Vaccines won't end Covid so keep wearing your mask, top health official says

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(CNN) -- Coronavirus vaccines will provide some light at the end of the tunnel, but they alone won't mean an end to Covid-19, one leading health official said Friday.

"I would like to say vaccines do not equal zero Covid," said Dr. Michael Ryan, the executive director of the World Health Organization's Health Emergencies Program. "Vaccines and vaccination will add a major, major, powerful tool to the toolkit that we have.

"But by themselves they will not do the job."

The US is seeing the worst days of the pandemic and had its highest day of new cases -- 217,664 -- and deaths -- 2,879 -- on Thursday, according to Johns Hopkins.

On Friday, there were 101,276 people hospitalized with Covid-19, breaking the previous record set on Thursday, according to the Covid Tracking Project. This is the third consecutive day that the US has remained above 100,000 current hospitalizations.

More than 14.3 million cases and more than 278,000 deaths have been recorded in the US, according to Johns Hopkins University.

For months, health experts have said that to prevent spread of the virus, people should keep their distance from others, wash their hands and wear their masks. As they learned more about this coronavirus and the disease it causes -- Covid-19 -- officials have amended their recommendations.

The US Centers for Disease Control and Prevention on Friday strengthened its guidance for face coverings, saying that wearing a mask is critical and sometimes people should wear them even in their homes.

"Because the highest risk for transmission has been documented among household contacts of Covid-19 patients, keeping the household safe requires physical distancing, using the other public health strategies summarized here, and, in particular, consistent and correct use of face masks (outside the household and in some circumstances within the household) to prevent introduction and transmission of (the virus)," the CDC said.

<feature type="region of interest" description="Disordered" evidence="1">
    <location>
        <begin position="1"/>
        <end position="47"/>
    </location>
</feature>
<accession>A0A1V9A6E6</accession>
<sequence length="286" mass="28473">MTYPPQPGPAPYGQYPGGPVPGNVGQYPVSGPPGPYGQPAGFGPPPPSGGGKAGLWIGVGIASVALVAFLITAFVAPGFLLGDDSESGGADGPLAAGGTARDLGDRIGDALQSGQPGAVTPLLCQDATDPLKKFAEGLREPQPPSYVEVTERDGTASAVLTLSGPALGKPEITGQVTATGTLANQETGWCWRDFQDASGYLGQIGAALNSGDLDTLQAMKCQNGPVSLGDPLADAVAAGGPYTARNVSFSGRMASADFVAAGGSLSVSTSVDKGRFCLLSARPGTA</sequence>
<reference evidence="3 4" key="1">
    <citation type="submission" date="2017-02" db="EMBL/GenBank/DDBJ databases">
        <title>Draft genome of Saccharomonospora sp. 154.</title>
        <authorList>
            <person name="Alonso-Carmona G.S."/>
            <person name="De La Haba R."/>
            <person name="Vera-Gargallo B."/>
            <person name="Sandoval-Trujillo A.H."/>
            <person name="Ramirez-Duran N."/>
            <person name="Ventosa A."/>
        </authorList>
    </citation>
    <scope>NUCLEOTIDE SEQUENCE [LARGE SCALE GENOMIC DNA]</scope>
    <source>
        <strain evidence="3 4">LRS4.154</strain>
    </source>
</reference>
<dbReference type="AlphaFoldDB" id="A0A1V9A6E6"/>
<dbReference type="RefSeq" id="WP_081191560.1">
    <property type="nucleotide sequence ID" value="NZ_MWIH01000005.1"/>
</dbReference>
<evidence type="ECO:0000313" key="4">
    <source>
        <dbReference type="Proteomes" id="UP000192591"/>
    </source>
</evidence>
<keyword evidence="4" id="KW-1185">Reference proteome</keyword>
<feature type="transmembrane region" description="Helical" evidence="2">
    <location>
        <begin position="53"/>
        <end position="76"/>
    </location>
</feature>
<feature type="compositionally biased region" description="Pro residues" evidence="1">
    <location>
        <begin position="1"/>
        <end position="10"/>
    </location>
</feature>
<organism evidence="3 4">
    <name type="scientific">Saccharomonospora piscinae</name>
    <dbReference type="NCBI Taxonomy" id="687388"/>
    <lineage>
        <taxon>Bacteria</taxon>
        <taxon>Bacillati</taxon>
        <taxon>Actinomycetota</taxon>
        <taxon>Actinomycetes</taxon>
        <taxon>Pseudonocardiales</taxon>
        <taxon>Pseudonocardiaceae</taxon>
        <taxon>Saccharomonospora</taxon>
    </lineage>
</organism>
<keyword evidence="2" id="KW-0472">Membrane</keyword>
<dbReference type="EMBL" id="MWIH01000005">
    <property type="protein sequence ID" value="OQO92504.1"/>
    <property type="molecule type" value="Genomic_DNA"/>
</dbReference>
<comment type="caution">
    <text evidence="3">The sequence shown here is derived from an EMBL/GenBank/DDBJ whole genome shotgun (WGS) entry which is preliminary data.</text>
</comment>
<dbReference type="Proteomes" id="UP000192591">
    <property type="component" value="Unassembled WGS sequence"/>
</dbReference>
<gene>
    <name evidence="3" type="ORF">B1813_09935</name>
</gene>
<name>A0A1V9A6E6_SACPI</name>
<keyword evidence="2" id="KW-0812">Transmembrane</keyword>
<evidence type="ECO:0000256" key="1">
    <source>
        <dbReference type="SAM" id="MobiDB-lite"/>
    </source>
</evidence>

The CDC also said that while face coverings should be worn to cut down on possible transmission of the virus, they also can provide some protection to the person wearing one.

Officials have cautioned that coronavirus cases will rise during the winter as more people stay inside, and as people gather for holidays.

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Cases, hospitalizations and deaths are at an all-time high, but vaccines will help once they are authorized.

States are now preparing to roll out the vaccines to frontline health care workers and people at long-term care facilities. Ohio was one of the states that on Friday released its plan.

"During Phase 1, vaccine supply will be limited, and Ohio will focus on vaccinating those who wish to be vaccinated in the critical Phase 1A groups," according to a news release from the office of Ohio Gov. Mike DeWine.

Ohio expects to receive 660,000 doses in before the end of December.

In New Jersey, where hospitals are preparing to receive 76,000 doses of the vaccine in the first shipment, Gov. Phil Murphy called vaccine distribution a "game changer." But he warned New Jerseyans not to expect restrictions to be lifted soon.

"Covid isn't going to simply vanish just because there are vaccine doses in a freezer waiting for distribution," Murphy told reporters.


Fauci: 'Full brunt' of Thanksgiving not yet felt


Hospitals nationwide have yet to see the effects that Thanksgiving gatherings and travel could bring, with another surge projected in the coming weeks.

On NBC's "Today" on Friday, Dr. Anthony Fauci said the "full brunt" of Thanksgiving coronavirus cases won't be clear for another week or two.

"We'll see more of the surge as we get two to three weeks past (and) it butts right up on the Christmas holiday, as people start to travel and shop and congregate," Fauci said.

Fauci, director of the National Institute of Allergy and Infectious Diseases, said he accepted President-elect Joe Biden's offer to serve as his chief medical adviser "right on the spot."

Fauci said he supports as a "good idea" Biden's plan to suggest all Americans wear a mask for the first 100 days of his presidency.

Dr. Celine Gounder, a member of the Biden-Harris transition Covid-19 advisory board, said the incoming administration doesn't plan a national shutdown.

"Shutdowns, or lockdowns, are really not on the table, at least not from the Biden-Harris team. We really view this as restrictions that you dial up or dial down based on the local epidemiology," Gounder said.


Health care systems under stress